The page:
Summer Newsletter Excerpt
By Pastor of Youth and Family, Ben Wimmers
On March 31st and April 1st, Alyssa, Dawn, Ron, and Pastor Ben attended a workshop that focused on helping churches engage in conversations about all types of subject matter. Restorative Practices is about more than solving problems, it is about building relationships and community. At its core, Restorative Practices is about bringing people together, to hear from each other and develop compassion and empathy. These practices should allow us to see each other as brothers and sisters, made equally in the image of God, even when we are at odds in a discussion.
Experiencing a new way of being and doing can promote hope. Alyssa says it well, “My hope for using restorative practice templates in our church is that it allows for those voices who are often quieter, to have a space to share their ideas, fears, and hopes. For those who speak up a lot, me included, to learn how to listen and hear what is on others’ hearts.”
Where might we see Restorative Practices applied in our community at Living Hope?
For Dawn, there were a few immediate contexts where Restorative Practices could be implemented. “It has many potential applications, from simple tasks such as getting the opinion of my Sunday school teachers on the curriculum, to talking with members about tough topics. I would love to have people I know are trained in restorative practices as point people to reach out to members who are no longer coming to our church. They could have short discussions to ensure people feel loved and cared for even if they are no longer coming to our church. People often feel like no one cares when they leave a church because people do not reach out.”
We have already taken time to implement our learning here at Living Hope. Ron, as an elder, was a part of a Listening Circle for council. As with any new practice, it comes with fears and anxieties. “My fears would be that some would feel this is just a pedantic exercise with no real value. With the effect that many would not partake, or if they did, they would not be fully engaged. Or that the wrong questions are postured during a meeting that would render it less meaningful than if the right ones were asked. My fears were alleviated to a large degree after our listening circle with council sharing their feelings about the division in the church resulting from the ACS GIED policy. I felt all embraced the process and were willing to share, and that the questions asked were on the mark. I do also sense that in other ways restorative practices are working themselves into other areas and am glad about that. It would be nice if more people in leadership positions would be able to learn more about restorative practices.”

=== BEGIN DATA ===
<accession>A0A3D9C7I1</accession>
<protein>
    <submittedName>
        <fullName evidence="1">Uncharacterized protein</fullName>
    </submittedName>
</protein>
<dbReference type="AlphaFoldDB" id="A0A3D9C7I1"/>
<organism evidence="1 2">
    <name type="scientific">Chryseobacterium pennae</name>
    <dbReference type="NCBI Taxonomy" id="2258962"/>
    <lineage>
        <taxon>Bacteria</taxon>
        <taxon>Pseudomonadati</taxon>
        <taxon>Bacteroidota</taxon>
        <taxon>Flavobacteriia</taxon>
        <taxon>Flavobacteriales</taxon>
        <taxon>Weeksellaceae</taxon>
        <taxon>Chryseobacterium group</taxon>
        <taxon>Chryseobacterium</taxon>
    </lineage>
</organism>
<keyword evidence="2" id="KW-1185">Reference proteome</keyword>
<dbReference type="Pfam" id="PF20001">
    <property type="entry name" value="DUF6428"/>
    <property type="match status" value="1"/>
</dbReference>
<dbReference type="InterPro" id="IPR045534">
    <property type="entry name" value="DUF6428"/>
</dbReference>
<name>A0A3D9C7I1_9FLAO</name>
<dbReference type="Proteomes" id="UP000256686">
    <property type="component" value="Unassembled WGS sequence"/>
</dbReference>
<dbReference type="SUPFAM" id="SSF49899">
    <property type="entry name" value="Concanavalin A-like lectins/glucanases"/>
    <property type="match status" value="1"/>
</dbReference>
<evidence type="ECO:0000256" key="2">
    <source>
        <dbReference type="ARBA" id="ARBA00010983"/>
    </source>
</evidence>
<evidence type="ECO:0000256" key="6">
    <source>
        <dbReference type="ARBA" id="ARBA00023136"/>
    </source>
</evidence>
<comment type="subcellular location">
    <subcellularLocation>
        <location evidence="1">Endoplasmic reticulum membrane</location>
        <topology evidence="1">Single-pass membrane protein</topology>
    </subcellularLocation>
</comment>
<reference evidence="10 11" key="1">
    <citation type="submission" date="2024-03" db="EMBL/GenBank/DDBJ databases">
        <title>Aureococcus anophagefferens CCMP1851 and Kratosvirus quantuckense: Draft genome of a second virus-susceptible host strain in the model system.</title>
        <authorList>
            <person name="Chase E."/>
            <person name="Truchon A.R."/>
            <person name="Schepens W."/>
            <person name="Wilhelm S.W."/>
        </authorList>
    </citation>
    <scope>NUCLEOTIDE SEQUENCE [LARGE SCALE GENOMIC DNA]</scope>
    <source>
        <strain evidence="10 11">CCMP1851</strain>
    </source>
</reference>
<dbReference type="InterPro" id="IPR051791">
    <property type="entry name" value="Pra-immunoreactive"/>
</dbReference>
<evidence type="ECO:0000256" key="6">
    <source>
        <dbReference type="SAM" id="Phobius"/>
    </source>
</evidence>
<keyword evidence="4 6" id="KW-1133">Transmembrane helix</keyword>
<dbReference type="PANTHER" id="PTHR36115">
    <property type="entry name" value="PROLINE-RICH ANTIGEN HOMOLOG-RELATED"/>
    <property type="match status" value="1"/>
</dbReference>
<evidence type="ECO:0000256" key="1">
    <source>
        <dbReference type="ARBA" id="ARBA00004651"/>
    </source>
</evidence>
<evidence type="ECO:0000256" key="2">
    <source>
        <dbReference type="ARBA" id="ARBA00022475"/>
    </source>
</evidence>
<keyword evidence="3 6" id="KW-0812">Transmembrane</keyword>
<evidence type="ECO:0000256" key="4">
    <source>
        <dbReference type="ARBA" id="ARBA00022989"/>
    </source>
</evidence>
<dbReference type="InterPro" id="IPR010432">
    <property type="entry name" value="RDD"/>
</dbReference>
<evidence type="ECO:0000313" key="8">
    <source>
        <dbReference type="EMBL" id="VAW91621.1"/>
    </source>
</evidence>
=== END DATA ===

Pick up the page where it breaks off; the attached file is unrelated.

Restorative Practices might require us to try something new, something that seems weird, like using a talking piece for Alyssa. “We used a ‘talking piece’ for some of the listening circles, which at first, I thought was a little hokey. But then when we started using it – I realized how important it was to the discussion. It allowed for the person talking to finish their thought completely, if they needed more time to think and process their thoughts, they could do so without feeling rushed. We knew not to begin sharing our thoughts until they put down the talking piece. I changed my thoughts about the talking piece and now think it can be such a useful tool when having hard discussions.” By using a tool, like a talking piece, to control the flow of conversation, everyone is afforded equal time and opportunity to share their thoughts.
It requires us to shift our ways of thinking when it comes to disagreement. Ron noted that “Traditionally, it seems that there needs to be a winner and a loser. But restorative practices can help show us that relationships are tantamount and lead us into an environment that where everyone together has been heard and listened to and is engaged in the outcome, even if the results didn’t go their way.”
Restorative Practices invites us to see people differently, to change the way we approach conflict. As Dawn says of her experience at the workshop, “The biggest takeaway from the weekend is that people want to be heard, making time for this will eliminate some of the strong reactions we can run into when tough topics arise. It has also pushed me to ask more questions and to listen to people.”
We all walked away from this training with this greater sense of what it means to be human, created in the image of God. It means that we need to operate out of a place of compassion and empathy first, being quick to listen and slow to speak.